“Why God? Why?” Anyone else ever felt like asking God that question? It’s a deep question we all have wanted to be answered within our soul. Even the Son of God publicly shouted on the cross “My God, my God, WHY have you forsaken me?”
Have you ever asked
Why is this happening to me?
Why do I have to go?
Why do they get to stay?
Why can’t I have this now?
Why won’t you do something, God?
Why Am I here?
Why God? Why?
God likes it when we come and ask Him why? It can be a starting point of acknowledging His control, and the doorway to our enlightenment. Think about all the Psalms and the times we see the writers crying out to God that one-word question, “WHY?!”
Why, LORD, do you stand far off? Why do you hide in times of trouble? – Psalm 10:1
O God, why have you rejected us so long? Why is your anger so intense against the sheep of your pasture? – Psalm 74:1
For you are God, my only haven. Why have you tossed me aside? Why must I wander around in grief, oppressed by my enemies? – Psalm 43:2
I say to God my Rock, “Why have you forgotten me? Why must I go about mourning, oppressed by the enemy?” – Psalm 42:9
Why do you hide your face and forget our misery and oppression? – Psalm 44:24
Why, LORD, do you reject me and hide your face from me? – Psalm 88:14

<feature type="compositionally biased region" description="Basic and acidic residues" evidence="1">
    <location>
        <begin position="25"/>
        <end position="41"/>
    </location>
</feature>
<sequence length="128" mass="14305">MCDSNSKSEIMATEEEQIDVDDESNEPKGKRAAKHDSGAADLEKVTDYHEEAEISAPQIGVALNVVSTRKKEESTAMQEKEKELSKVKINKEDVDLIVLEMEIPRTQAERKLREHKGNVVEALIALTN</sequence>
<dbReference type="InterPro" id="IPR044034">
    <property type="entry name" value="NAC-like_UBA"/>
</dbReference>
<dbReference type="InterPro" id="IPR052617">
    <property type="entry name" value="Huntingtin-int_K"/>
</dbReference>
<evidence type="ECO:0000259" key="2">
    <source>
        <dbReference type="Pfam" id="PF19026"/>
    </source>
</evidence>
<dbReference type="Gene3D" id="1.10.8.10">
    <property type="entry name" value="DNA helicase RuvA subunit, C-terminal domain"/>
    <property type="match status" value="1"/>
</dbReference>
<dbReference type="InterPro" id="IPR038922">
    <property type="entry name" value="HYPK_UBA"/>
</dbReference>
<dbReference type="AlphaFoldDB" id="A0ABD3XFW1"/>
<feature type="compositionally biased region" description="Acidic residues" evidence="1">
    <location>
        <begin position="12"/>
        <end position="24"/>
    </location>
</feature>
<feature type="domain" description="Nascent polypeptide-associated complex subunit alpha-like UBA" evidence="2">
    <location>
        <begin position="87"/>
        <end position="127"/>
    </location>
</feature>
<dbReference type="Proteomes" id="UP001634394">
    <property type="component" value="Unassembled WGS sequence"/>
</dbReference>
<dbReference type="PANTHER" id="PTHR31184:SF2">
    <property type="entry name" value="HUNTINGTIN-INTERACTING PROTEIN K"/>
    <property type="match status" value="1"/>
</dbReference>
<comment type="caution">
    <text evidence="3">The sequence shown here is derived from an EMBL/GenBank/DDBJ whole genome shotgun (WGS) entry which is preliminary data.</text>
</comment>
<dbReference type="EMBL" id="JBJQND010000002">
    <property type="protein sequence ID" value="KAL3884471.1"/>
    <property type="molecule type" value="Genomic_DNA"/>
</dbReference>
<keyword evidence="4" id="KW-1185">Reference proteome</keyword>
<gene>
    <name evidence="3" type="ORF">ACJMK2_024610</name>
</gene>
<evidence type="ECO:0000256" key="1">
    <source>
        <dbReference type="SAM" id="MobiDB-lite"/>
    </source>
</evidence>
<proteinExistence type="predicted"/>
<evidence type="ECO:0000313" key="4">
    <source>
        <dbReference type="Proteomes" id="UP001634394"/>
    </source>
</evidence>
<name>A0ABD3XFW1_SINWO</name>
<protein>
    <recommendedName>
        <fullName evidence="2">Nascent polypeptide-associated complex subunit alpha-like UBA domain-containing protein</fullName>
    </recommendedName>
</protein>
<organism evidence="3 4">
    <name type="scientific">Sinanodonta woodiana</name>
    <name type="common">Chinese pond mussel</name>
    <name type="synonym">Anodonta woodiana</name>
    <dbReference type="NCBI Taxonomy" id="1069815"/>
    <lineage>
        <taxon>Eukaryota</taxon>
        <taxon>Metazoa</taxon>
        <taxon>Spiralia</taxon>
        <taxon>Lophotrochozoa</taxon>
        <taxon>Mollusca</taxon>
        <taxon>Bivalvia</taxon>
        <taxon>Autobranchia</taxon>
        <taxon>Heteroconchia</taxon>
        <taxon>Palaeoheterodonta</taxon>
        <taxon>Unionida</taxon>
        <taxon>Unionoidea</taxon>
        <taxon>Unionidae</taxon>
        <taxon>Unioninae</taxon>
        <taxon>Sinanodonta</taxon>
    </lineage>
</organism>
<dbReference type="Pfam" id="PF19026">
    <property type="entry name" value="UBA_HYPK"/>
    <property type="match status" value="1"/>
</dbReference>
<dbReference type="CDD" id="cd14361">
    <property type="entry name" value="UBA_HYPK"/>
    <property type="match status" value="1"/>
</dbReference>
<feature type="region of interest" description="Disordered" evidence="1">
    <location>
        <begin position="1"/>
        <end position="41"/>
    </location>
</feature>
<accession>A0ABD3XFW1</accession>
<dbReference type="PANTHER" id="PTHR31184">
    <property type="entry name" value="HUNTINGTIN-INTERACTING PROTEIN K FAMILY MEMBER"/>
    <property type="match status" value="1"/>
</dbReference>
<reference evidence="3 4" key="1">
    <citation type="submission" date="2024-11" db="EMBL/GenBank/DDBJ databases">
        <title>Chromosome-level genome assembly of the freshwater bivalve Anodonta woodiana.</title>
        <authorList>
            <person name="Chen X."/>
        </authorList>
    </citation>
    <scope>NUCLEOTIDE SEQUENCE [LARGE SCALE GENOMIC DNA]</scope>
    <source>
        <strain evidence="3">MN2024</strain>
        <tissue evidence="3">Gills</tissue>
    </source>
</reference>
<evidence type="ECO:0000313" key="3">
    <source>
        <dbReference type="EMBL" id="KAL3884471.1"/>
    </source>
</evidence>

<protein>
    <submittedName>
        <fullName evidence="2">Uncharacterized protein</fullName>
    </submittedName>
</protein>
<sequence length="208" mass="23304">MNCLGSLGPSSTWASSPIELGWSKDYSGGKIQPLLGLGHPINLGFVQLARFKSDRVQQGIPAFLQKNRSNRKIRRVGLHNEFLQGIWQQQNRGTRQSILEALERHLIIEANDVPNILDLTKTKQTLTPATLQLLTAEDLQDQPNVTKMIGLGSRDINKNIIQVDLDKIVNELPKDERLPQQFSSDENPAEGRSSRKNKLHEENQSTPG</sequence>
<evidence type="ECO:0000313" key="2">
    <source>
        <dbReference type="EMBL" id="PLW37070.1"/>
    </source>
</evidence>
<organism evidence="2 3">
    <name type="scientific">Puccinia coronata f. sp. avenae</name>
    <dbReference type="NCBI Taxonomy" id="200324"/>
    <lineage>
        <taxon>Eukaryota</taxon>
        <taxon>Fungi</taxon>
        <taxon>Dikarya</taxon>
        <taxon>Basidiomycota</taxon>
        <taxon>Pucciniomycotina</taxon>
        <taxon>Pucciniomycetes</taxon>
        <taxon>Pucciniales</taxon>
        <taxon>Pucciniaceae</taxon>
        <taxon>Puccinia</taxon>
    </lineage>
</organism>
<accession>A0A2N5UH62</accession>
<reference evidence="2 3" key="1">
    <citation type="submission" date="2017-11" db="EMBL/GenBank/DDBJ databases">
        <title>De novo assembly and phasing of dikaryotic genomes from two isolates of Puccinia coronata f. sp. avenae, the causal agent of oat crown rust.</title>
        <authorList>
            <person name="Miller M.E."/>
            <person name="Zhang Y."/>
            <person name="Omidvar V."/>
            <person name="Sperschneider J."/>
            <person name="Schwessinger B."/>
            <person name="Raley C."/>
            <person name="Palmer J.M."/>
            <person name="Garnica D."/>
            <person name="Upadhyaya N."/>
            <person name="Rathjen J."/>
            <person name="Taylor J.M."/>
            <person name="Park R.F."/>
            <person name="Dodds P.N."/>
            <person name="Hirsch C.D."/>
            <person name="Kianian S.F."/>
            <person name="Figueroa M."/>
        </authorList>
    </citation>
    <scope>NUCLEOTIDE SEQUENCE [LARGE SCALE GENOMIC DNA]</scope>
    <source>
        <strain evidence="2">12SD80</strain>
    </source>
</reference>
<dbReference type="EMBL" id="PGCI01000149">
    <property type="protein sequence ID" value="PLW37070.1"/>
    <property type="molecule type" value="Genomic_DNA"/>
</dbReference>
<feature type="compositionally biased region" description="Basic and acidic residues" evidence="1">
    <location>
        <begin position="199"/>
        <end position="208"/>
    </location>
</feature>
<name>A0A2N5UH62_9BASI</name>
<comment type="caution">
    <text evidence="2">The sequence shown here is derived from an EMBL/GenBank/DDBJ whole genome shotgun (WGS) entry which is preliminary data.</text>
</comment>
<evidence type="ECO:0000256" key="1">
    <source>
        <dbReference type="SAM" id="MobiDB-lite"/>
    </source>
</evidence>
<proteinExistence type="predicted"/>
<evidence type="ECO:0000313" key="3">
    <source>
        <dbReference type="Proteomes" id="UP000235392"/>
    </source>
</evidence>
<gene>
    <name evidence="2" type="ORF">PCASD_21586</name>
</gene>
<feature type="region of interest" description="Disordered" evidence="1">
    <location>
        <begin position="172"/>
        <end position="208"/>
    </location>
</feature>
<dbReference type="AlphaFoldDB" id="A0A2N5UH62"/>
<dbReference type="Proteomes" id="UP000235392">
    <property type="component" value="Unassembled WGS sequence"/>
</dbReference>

Why do you continue to forget us? Why have you abandoned us for so long? – Lamentations 5:20
My God, my God, why have you forsaken me? -Matthew 27:46
I think we all want an answer to that question. But most of the time, God never really answers why. But why? Why doesn’t God answer “Why?
I don’t know. But, I think if we take a look at Jesus, we might find a helpful answer “why”?
Looking back when Jesus was on the cross, at His weakest moment ever, He cries out “My God My God, why have you Forsaken me?” (Psalm 22:1; Matthew 27:46). Notice that it ends with a question mark, not an exclamation point. That makes a big difference. Jesus was genuinely asking “why?” to God. Sometimes we can say “why” but not as a request, but as a rhetorical response. But Jesus genuinely asked the question. It’s the same question David wrote in Psalm 22:1-2. Like Jesus on the cross, David was in a harrowing situation. What is interesting is that there is a turning point for David as He is pouring out His heart to God in Psalm 22. It’s the same turning point Jesus had on the cross.
Like Jesus, following that question an hour later was no answer, but an acceptance to which Jesus said: “Father into your hands I commit my spirit” (Psalm 31:5; Luke 23:46). We are looking for a response to the question when God is looking for you to accept the circumstance as part of trusting in God to make things right. Jesus knew God would make things right, and God did. He rose Jesus from the dead three days later to vindicate Him from the power of death.
Here is the best part! God did this not only for Jesus but for all who trust in Jesus to also be vindicated because of His righteousness. This is why Jesus accepted the circumstance and said: “Father into your hands I commit my spirit”
(Psalm 31:5; Luke 23:46). Jesus did not think silence was God’s answer but rather trusted in God’s sovereignty by acceptance. Because Jesus did that for us on the cross, it gives us an excellent new freedom to ask “why”, and faith to trust God to do what only He can do. To bring life when their seems to be only death and despair.
May you find the freedom to ask God why, and the faith to entrust your life into His hands to honestly find out.